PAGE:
Currently cancer afflicts a massive segment of the American population. The American Cancer Society estimates approximately 1.6 million new diagnoses of cancer in 2012, and almost 600,000 deaths from cancer. That breaks down to more than 1,500 people a day, which is a staggering number, and accounts for one in four deaths in the US.
Correct treatment is crucial to lowering these numbers and ensuring that you aren’t one of the unlucky ones who succumb to this debilitating disease. Cancer is tricky, and once it metastasizes (spreads from its original point of origin), it can be much harder to treat. As most of us know, when and how the cancer is diagnosed plays heavily into chances of survival, and discovering that you have suffered from a misdiagnosis can be devastating.
Missing a Cancer Diagnosis
Unfortunately, misdiagnoses or failure to diagnose can occur in almost every cancer case, among them:
- breast cancer
- lung cancer
- cervical cancer
- prostate cancer
- ovarian cancer
- skin cancer
- colon cancer
- pancreatic cancer
Misdiagnoses or missed diagnoses can occur for any number of reasons, including:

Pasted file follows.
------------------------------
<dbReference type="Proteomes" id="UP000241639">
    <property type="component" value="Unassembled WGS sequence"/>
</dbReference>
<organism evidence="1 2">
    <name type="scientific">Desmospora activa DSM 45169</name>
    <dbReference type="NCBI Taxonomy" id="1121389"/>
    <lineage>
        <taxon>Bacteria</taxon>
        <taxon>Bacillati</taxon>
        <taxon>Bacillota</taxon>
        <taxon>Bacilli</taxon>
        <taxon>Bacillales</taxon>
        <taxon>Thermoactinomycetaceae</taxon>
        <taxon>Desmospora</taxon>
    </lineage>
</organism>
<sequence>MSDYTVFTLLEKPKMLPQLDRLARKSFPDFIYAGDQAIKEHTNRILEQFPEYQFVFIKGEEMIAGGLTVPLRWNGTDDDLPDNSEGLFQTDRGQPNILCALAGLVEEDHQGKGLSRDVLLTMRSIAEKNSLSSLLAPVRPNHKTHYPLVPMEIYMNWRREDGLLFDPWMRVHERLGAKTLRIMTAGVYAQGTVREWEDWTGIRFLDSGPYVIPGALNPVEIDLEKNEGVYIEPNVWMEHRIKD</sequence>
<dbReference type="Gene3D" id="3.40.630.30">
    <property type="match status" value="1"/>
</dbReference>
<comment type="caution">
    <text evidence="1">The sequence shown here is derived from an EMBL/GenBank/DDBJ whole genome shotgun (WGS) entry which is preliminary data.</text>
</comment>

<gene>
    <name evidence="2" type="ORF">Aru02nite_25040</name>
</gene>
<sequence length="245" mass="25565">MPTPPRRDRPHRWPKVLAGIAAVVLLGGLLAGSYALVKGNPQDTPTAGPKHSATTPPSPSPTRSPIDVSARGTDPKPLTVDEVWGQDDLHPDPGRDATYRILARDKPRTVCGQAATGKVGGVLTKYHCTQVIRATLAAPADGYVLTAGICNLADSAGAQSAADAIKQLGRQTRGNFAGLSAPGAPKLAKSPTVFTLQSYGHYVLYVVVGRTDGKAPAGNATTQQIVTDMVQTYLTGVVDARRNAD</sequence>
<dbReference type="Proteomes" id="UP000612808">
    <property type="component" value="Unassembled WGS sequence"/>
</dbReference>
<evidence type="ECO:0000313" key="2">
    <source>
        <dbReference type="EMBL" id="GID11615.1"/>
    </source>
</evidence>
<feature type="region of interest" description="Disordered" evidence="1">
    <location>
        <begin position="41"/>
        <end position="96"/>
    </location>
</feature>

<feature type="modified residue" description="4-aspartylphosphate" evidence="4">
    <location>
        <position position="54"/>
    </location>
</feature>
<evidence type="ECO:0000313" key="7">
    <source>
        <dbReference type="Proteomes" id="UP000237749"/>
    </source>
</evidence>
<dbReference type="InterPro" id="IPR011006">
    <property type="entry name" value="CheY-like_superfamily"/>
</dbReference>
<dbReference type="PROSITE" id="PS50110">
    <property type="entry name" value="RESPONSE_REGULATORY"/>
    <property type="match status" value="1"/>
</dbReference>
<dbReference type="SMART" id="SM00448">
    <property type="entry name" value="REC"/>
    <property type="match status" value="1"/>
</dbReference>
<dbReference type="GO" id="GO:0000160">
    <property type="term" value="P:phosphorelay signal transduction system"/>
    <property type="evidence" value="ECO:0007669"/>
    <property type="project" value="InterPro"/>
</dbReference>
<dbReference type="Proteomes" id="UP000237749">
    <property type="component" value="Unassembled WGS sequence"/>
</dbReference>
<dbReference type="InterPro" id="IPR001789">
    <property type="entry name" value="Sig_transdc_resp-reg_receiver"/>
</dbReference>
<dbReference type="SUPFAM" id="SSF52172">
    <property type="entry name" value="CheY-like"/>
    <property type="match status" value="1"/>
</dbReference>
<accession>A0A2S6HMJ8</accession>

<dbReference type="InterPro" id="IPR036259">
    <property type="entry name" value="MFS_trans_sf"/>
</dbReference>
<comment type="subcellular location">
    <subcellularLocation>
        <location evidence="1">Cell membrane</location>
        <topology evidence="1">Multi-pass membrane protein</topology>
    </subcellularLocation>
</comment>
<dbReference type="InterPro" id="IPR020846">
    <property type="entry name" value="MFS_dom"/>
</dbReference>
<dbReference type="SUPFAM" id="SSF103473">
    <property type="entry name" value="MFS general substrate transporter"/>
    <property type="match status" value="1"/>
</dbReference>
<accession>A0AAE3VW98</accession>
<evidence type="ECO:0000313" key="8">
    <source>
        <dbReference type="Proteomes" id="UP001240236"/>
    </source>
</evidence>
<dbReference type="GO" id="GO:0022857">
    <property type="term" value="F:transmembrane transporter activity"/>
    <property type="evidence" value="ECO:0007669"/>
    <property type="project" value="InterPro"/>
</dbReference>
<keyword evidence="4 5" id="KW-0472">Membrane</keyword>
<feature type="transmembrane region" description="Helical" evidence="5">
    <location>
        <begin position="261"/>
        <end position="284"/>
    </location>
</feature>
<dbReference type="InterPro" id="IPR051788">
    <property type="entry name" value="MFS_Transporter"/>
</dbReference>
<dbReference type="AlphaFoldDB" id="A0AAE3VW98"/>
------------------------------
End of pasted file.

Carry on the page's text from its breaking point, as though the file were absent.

- confusing a benign tumor with a malignant one or vice versa
- misreading a biopsy
- failing to refer a patient for specialized testing
- misreading of tissue specimen
- failure to heed patient complaints
- failure to understand the underlying condition
- incorrect assessment of the cancer’s stage
- incorrect assessment of the cancer’s location
Even if cancer is found, the victim may suffer from a number of incorrect assessments that could negatively impact treatment. A doctor might erroneously identify breast cancer as noninvasive, for instance, when it is actually invasive, indicating that the doctor would need to look beyond the breast to fully treat. A late diagnosis could shave precious years off a woman’s life and require her to undergo higher doses of radiation and chemotherapy.
Incorrect Diagnosis of Cancer
It isn’t only cancer victims who can suffer from a misdiagnosis, either. Often a misdiagnosis occurs in the opposite direction, informing a patient that they have the disease when in fact they do not. This can lead to debilitating courses of chemotherapy and even removal of organs, as in the case of Jennifer Rufer, who lost her uterus to hysterectomy unnecessarily.
If you or a loved one has been the victim of a cancer misdiagnosis or a failure to diagnosis, you may be entitled to compensation. This is a difficult area, however, and seeking immediate help is prudent. First, if you have not done so already, get a second opinion. If it differs from the original, get a third. Order more medical tests and be sure you feel comfortable that you’ve gotten a correct diagnosis. Then talk to an attorney about what your options are going forward.
We know that dealing with your misdiagnosis requires an enormous amount of time and effort. Let us help you deal with your unique situation; our experience and the individualized attention we give to each and every client will help. Contact us to speak to one of our attorneys today.